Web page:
Susie and Adam (both think they are skipper)
Sun 5 Feb 2012 00:49
Work on the new engine has been slow, actually it has probably been fast by Caribean standards but slow by ours. However, the good news is that the old engine is out and the new engine is in.
We wanted to replace the engine because the old one was 24 years old and, although it did usually start first or second time it had a few problems. The mounts were worn so sometimes once the engine was started, it would shake and shake out the electrical connections that tell it to stop - so Adam would have to go and fiddle with the solonoid before it would stop. Parts would get harder to find, the rev counter, and all the warning lights no longer work, but the main problem was oil - not burning it but leaking it out of every place possible. People have told us that this isn't a problem and 'all Perkin's engines leak' - but it is really, the sump under the engine in the boat isn't sealed as they didn't seal them in the 80's - so oil gets out of the engine, into the tray, then it makes its way through various tiny gaps out into the main bilge of the boat, and once you have some water in there too the oil gets carried everywhere.
We tried catching the oil - but unless we drilled a hole in the bottom of the engine so it all falls out in one place, there isn't much hope of sorting it out. We tried renewing the seals and that only made things worse. Then you spend a day every week mopping it up and you have a load of very smelly, oily rags to dispose of in countries which struggle to dispose of even normal household waste. We worked out you can spend money and time patching and fixing. . . or you can accept that the engine is over 20, has done thousands of hours, if we want to get home we still have 6000 miles to go. . . if we decided to continue west, then we have many more. We're on a sailing boat and the vast majority of our time is spent sailing (we never like putting the engine on) - but if you have a problem near a reef then you need to be able to rely on your engine to get you out of trouble, hence our decision
So here's the 'before' picture - a fine example sitting under the kitchen sink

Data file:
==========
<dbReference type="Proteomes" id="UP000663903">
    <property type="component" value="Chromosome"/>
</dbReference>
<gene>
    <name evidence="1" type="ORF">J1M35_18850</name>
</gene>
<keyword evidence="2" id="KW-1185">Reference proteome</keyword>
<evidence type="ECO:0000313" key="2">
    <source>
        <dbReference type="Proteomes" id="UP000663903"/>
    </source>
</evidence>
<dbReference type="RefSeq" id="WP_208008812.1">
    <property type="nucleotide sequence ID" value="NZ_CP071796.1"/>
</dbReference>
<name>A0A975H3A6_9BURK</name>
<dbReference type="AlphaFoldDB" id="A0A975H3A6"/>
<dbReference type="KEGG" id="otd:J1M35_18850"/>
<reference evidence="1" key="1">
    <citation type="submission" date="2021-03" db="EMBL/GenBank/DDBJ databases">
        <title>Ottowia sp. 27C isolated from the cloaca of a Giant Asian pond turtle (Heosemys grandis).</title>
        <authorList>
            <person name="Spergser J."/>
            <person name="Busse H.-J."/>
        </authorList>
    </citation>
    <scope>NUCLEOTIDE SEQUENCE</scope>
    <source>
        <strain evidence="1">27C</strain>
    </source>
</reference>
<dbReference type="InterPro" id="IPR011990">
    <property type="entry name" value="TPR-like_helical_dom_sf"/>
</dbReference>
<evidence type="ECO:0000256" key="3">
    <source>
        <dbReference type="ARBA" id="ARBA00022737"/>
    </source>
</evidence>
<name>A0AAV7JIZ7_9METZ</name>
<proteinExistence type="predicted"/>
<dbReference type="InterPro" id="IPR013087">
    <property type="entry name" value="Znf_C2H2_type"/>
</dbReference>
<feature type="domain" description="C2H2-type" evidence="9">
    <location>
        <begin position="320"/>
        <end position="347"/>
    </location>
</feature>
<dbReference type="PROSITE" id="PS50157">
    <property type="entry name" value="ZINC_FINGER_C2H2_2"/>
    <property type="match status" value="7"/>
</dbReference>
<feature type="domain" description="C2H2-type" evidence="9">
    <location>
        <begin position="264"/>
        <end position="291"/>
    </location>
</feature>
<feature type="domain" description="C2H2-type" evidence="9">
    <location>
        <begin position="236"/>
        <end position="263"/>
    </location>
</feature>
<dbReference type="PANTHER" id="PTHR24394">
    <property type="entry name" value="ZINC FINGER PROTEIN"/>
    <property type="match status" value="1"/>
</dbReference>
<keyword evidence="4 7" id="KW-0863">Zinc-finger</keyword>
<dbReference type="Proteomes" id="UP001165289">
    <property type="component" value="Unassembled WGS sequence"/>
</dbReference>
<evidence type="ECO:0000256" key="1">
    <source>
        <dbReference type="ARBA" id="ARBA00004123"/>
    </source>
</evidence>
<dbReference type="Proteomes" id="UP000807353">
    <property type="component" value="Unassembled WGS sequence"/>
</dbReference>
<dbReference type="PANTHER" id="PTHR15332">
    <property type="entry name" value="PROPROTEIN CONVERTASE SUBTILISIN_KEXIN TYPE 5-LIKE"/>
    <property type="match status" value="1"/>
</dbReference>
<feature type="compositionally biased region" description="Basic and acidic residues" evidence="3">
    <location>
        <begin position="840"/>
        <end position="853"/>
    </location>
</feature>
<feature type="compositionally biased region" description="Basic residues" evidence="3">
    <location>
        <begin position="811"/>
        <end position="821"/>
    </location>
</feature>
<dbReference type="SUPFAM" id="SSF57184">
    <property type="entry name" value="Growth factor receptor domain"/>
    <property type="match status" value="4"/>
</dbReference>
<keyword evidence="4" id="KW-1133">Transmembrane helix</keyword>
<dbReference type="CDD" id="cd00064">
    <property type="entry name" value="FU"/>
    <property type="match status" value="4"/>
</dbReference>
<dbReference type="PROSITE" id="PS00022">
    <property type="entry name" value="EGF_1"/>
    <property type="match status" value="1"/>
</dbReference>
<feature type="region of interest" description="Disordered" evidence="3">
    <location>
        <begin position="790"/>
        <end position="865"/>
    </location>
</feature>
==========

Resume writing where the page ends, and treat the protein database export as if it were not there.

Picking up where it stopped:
Taking the old engine out was pretty terrifying, it was craned out with a tele-handler - but only held on by the two 'strong points' - the strong points being as old as the engine and maybe not as strong as they were. . . . all was rather tense on Stargazer as the old engine was craned out. Luckily for us we can dismantle the whole sink unit around the engine and remove that, then there is a rather handy sliding hatch directly above the engine which just allowed an engine to be lifted straight up. Still - we both had visions of something giving way and the engine crashing down and putting a nice hole right through the bottom of the boat. A sigh of relief was heard as soon as the old lump was over the quay and not over the boat. . . .
New Engine on its way being guided by Egbert and Adam . . .
and the new engine in place (sink unit etc are all out of the way - we're not planning on leaving it looking like a side table!)
We're now waiting for 'the Chinaman' (apparently what everyone calls him) to machine a part to connect our existing shaft to the gearbox. . . and a bloke called Tony to do the alignment. . .then it's just connecting up the new control panel, morse cables and putting in a new exhaust and (fingers crossed) that will be it. That's what we hope anyway. So perhaps by the end of this week we will be firing her up.
Adam and I haven't been relaxing too much, apart from being eaten alive by the various biting insects of Rodney Bay lagoon and helping with every bit so far, we have been redoing all the sound insultation and lining for the engine bay which is more involved than it sounds. The old lining had lost its outer coating so now consisted of oily ancient foam - so that really had to go too.
On new pills for the ear so hoping that will start to clear up soon, I won't go into the gory details !